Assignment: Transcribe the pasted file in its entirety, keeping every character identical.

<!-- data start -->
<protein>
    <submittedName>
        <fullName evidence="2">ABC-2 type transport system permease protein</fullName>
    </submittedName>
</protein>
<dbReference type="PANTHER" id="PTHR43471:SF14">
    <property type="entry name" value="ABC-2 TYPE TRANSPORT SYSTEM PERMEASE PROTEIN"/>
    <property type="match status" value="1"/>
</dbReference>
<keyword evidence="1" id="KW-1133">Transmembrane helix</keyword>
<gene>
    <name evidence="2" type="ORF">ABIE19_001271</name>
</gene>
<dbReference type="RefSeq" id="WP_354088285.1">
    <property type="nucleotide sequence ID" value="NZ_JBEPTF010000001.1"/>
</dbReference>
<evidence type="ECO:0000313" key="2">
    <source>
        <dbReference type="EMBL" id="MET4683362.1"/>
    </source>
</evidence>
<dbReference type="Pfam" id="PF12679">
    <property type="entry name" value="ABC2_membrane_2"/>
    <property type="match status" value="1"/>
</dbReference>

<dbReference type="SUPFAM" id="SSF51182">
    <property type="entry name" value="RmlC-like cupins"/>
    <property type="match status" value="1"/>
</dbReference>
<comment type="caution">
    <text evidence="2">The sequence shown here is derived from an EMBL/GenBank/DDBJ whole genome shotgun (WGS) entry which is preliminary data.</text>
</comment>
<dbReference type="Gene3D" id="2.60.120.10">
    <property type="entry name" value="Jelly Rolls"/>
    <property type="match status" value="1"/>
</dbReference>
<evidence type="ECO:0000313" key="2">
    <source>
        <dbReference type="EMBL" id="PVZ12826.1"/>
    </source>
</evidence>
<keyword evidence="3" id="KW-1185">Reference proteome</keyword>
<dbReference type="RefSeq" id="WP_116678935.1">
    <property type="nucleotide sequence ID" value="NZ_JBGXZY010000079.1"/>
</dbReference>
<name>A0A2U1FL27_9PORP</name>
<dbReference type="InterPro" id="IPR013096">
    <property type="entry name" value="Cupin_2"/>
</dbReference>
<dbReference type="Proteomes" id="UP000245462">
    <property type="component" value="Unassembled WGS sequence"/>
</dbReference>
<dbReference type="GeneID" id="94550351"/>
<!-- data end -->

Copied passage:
<protein>
    <submittedName>
        <fullName evidence="2">ABC-2 type transport system permease protein</fullName>
    </submittedName>
</protein>
<dbReference type="PANTHER" id="PTHR43471:SF14">
    <property type="entry name" value="ABC-2 TYPE TRANSPORT SYSTEM PERMEASE PROTEIN"/>
    <property type="match status" value="1"/>
</dbReference>
<keyword evidence="1" id="KW-1133">Transmembrane helix</keyword>
<gene>
    <name evidence="2" type="ORF">ABIE19_001271</name>
</gene>
<dbReference type="RefSeq" id="WP_354088285.1">
    <property type="nucleotide sequence ID" value="NZ_JBEPTF010000001.1"/>
</dbReference>
<evidence type="ECO:0000313" key="2">
    <source>
        <dbReference type="EMBL" id="MET4683362.1"/>
    </source>
</evidence>
<dbReference type="Pfam" id="PF12679">
    <property type="entry name" value="ABC2_membrane_2"/>
    <property type="match status" value="1"/>
</dbReference>

<dbReference type="SUPFAM" id="SSF51182">
    <property type="entry name" value="RmlC-like cupins"/>
    <property type="match status" value="1"/>
</dbReference>
<comment type="caution">
    <text evidence="2">The sequence shown here is derived from an EMBL/GenBank/DDBJ whole genome shotgun (WGS) entry which is preliminary data.</text>
</comment>
<dbReference type="Gene3D" id="2.60.120.10">
    <property type="entry name" value="Jelly Rolls"/>
    <property type="match status" value="1"/>
</dbReference>
<evidence type="ECO:0000313" key="2">
    <source>
        <dbReference type="EMBL" id="PVZ12826.1"/>
    </source>
</evidence>
<keyword evidence="3" id="KW-1185">Reference proteome</keyword>
<dbReference type="RefSeq" id="WP_116678935.1">
    <property type="nucleotide sequence ID" value="NZ_JBGXZY010000079.1"/>
</dbReference>
<name>A0A2U1FL27_9PORP</name>
<dbReference type="InterPro" id="IPR013096">
    <property type="entry name" value="Cupin_2"/>
</dbReference>
<dbReference type="Proteomes" id="UP000245462">
    <property type="component" value="Unassembled WGS sequence"/>
</dbReference>
<dbReference type="GeneID" id="94550351"/>